Doctors worried about heat health impacts as Salt Lake hits record

This week's heat wave has Utah doctors worried about health impacts, especially for kids and those with lung conditions — including those brought on by past COVID-19 infections.

Heat-related illnesses can be "catastrophic" during long-running heat waves, as Europe has recently experienced, said Dr. Adam Balls, an emergency medicine specialist at Intermountain Medical Center

"And death can even result from that, so it's really about banding together as a community to make sure that we're caring for each other, we're caring for ourselves. As parents, you're caring for your children," Balls said.

On Monday afternoon, Salt Lake City hit a record 102 degrees — the highest for that date since 1974, according to the National Weather Service.

Balls said doctors in Utah have seen a recent uptick in cases of heat illness.

Young children and older adults tend to be more susceptible to illnesses like heat exhaustion and heat stroke, he said. Younger kids are unable to keep themselves hydrated, Balls said, and adults need to encourage them to drink water often. Parents with kids in soccer or other summer sports should make sure their coaches are giving them regular hydration breaks.

Kids are also more at risk due to a combination of heat illness and gastrointestinal illness that's currently circulating in the community, Balls said.

"The heat on top of those illnesses can just compound the effects of being sick, so it's important for parents to just keep an eye out on their children over these next few days; and if they are outside for a prolonged period of time, limiting the outside exposure, making sure they have access to water and they're getting back inside to kind of allow their bodies to cool down," he said.

Parents should always ensure they do not leave a child in their car while running into a store, Balls said.

If kids appear lethargic, don't want to drink water, and are sleeping longer periods than usual, they might need medical care, he added.

King Crispin cools off in the splash pad at Liberty Park during a heat wave in Salt Lake City on Monday, June 14, 2021.
King Crispin cools off in the splash pad at Liberty Park during a heat wave in Salt Lake City on Monday, June 14, 2021. | Kristin Murphy, Deseret News

Dr. Denitza Blagev, a pulmonologist at Intermountain Medical Center, said those with lung disease or illnesses should pay special attention to any heat-related symptoms this week. That includes some with "long COVID" respiratory symptoms they didn't have before the pandemic, she said.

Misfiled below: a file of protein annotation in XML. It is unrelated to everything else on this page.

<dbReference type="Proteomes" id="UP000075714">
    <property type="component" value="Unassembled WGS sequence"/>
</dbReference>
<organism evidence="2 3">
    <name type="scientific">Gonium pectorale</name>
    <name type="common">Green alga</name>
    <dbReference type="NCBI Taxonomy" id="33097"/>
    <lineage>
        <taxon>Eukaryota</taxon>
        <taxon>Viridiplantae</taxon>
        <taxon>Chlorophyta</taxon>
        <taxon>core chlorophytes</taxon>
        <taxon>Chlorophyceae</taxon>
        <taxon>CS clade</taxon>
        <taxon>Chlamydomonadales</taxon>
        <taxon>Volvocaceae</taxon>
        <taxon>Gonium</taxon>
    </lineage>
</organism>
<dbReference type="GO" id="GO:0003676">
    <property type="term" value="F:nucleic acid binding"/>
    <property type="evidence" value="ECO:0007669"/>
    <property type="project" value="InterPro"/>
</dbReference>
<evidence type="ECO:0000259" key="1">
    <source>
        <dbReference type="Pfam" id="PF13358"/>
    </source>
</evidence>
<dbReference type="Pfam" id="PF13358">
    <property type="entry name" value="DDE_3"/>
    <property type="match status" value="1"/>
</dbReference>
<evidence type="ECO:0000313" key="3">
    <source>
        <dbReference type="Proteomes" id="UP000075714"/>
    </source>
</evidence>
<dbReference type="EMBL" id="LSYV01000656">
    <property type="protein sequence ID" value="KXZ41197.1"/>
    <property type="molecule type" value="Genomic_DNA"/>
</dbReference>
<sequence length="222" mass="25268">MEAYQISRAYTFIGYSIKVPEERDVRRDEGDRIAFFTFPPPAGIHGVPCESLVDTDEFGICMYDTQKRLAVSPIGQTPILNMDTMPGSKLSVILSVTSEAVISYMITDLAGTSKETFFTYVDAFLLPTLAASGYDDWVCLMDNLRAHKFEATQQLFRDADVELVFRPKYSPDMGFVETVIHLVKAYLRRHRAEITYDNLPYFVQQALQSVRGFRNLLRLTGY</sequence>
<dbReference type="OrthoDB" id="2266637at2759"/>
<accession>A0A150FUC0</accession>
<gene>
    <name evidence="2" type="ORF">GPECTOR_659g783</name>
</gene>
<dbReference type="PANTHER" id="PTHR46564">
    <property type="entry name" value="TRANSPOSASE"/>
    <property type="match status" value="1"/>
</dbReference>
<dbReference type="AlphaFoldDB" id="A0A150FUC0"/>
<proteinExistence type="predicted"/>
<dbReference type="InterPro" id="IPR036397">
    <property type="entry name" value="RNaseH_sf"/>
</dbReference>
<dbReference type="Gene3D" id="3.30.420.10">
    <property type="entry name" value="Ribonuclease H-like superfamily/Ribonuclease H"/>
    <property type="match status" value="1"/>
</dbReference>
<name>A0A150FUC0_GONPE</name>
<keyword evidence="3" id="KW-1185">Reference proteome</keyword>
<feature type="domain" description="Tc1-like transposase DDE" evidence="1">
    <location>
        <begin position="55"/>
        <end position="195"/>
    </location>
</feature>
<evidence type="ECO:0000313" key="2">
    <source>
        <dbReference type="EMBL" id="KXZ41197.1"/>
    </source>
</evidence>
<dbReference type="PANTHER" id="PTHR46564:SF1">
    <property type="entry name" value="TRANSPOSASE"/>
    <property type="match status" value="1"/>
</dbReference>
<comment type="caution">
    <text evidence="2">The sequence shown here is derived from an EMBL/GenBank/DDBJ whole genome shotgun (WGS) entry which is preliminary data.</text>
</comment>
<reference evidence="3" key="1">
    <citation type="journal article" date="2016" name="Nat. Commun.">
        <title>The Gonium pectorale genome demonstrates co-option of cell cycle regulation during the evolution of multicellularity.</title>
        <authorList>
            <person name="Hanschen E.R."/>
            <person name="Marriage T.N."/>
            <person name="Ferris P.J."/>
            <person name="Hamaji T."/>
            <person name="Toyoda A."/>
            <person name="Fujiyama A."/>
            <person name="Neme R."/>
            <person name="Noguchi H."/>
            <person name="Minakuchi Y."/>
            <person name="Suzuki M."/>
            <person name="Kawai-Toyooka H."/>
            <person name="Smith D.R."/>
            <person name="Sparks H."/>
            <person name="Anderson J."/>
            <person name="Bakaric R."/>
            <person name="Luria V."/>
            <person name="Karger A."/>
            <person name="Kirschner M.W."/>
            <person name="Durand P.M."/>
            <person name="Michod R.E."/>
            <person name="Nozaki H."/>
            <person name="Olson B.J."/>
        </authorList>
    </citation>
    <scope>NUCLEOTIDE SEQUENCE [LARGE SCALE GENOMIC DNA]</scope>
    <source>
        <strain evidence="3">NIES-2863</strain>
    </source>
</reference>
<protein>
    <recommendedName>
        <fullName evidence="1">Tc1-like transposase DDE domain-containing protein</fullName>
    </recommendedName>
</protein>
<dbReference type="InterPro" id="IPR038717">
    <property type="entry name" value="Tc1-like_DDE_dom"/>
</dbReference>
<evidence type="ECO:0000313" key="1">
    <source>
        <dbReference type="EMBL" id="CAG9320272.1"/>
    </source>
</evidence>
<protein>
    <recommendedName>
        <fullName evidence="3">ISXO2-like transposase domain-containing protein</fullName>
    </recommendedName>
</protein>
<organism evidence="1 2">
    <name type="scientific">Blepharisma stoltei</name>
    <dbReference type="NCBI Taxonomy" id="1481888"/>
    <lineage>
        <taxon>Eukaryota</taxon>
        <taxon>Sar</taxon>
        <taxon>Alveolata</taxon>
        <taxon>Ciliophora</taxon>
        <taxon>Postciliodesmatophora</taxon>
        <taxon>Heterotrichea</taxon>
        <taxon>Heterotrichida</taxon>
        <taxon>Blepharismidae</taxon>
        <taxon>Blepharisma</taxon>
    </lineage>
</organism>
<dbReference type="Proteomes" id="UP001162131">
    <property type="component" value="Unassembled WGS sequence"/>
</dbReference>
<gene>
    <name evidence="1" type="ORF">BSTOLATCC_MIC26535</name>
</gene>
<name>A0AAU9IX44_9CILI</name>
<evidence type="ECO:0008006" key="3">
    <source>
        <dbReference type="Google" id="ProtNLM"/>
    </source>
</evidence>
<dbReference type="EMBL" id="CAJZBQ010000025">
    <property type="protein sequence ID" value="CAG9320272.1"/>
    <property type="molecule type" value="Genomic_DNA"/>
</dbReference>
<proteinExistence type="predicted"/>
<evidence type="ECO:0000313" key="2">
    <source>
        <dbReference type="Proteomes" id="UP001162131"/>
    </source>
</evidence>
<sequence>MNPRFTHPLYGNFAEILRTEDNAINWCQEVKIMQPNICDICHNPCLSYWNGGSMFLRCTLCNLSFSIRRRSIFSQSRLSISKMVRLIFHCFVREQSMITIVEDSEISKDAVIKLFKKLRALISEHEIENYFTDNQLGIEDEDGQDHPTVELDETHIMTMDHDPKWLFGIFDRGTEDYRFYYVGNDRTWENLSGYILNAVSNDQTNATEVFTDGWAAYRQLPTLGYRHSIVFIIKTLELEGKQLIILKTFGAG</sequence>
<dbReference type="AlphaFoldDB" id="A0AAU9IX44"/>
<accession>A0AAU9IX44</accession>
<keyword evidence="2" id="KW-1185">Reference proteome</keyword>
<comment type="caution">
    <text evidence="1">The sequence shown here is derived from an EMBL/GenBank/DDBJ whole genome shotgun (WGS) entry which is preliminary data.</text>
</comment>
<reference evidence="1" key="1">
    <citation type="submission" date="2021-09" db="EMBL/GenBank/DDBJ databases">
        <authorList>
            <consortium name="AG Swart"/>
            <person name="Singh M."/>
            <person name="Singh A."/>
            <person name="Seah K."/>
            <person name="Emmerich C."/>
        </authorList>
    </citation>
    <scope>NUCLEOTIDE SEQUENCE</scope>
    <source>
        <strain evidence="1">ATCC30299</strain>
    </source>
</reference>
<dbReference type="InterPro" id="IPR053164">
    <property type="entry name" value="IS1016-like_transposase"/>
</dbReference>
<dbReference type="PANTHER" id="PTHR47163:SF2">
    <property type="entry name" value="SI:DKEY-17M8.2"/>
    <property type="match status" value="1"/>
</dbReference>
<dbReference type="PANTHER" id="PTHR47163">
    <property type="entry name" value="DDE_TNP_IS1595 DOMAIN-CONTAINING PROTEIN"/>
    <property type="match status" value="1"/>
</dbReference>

As with other severe lung illnesses, those with long-term coronavirus symptoms will be more susceptible to breathing problems or coughing from the heat and ozone, which irritates the airways and can increase inflammation, Blagev said.

Often if people experience mild symptoms and do something about it early on, "then that mild symptom can really bounce back quickly," Blagev said.

"If people really push themselves because they feel like, 'I just am going to finish this thing that I started,' and don't pay attention to those early warning signs, then they can get in trouble, and it can take a lot longer, it can take a lot more medical care to recover from that," she said.

Charlotte Evans and Bart Evans sell popsicles during a heat wave in Liberty Park in Salt Lake City on Monday, June 14, 2021.
Charlotte Evans and Bart Evans sell popsicles during a heat wave in Liberty Park in Salt Lake City on Monday, June 14, 2021. | Kristin Murphy, Deseret News

Those with lung diseases should try to be active in the early mornings or evenings instead of during the heat of the day.

"If you are getting sick and you feel like you cannot breathe, really take it seriously," Blagev said.

She also urged them to take their regular medications.

"So if you have asthma, take your regular inhalers and medications to ensure that you have good control and have a little bit more reserve. If you are experiencing problems with breathing, please contact your doctor, and if you really can't breathe, seeking medical care in the emergency department would be appropriate," Blagev said.

Balls encouraged residents to check on their neighbors who might be at risk of heat-related illnesses.

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"While you may be OK, perhaps your neighbor who is more advanced age or doesn't have someone checking on them frequently, it will be important for you to check on them and make sure their needs are met and they have the hydration that they need — and the temperature of the place where they're living is adequate, that their air conditioner hasn't broken down and they're not trying to survive through very high temperatures in their apartment or their home," Balls said.

If you plan on going a hike, Balls said doctors recommend avoiding extended, prolonged hikes in the heat of the day "because that's going to put you in a situation where you may be otherwise healthy, and you may just have a bad day where your body's more prone to illness." Those who plan to recreate shouldn't just hydrate before an activity — it's more important to continue drinking water while doing the activity.

And hydration is important, even while swimming, Balls said. While in the water, it can be easy to forget that you also need to drink water.

Symptoms of heat-related illness include muscle cramps and increased fatigue, the doctor noted. If cramps last more than an hour and do not respond to hydration attempts, or if you are altered, confused, or fainting, those are signs you are experiencing a more serious heat-related illness and should seek medical care.

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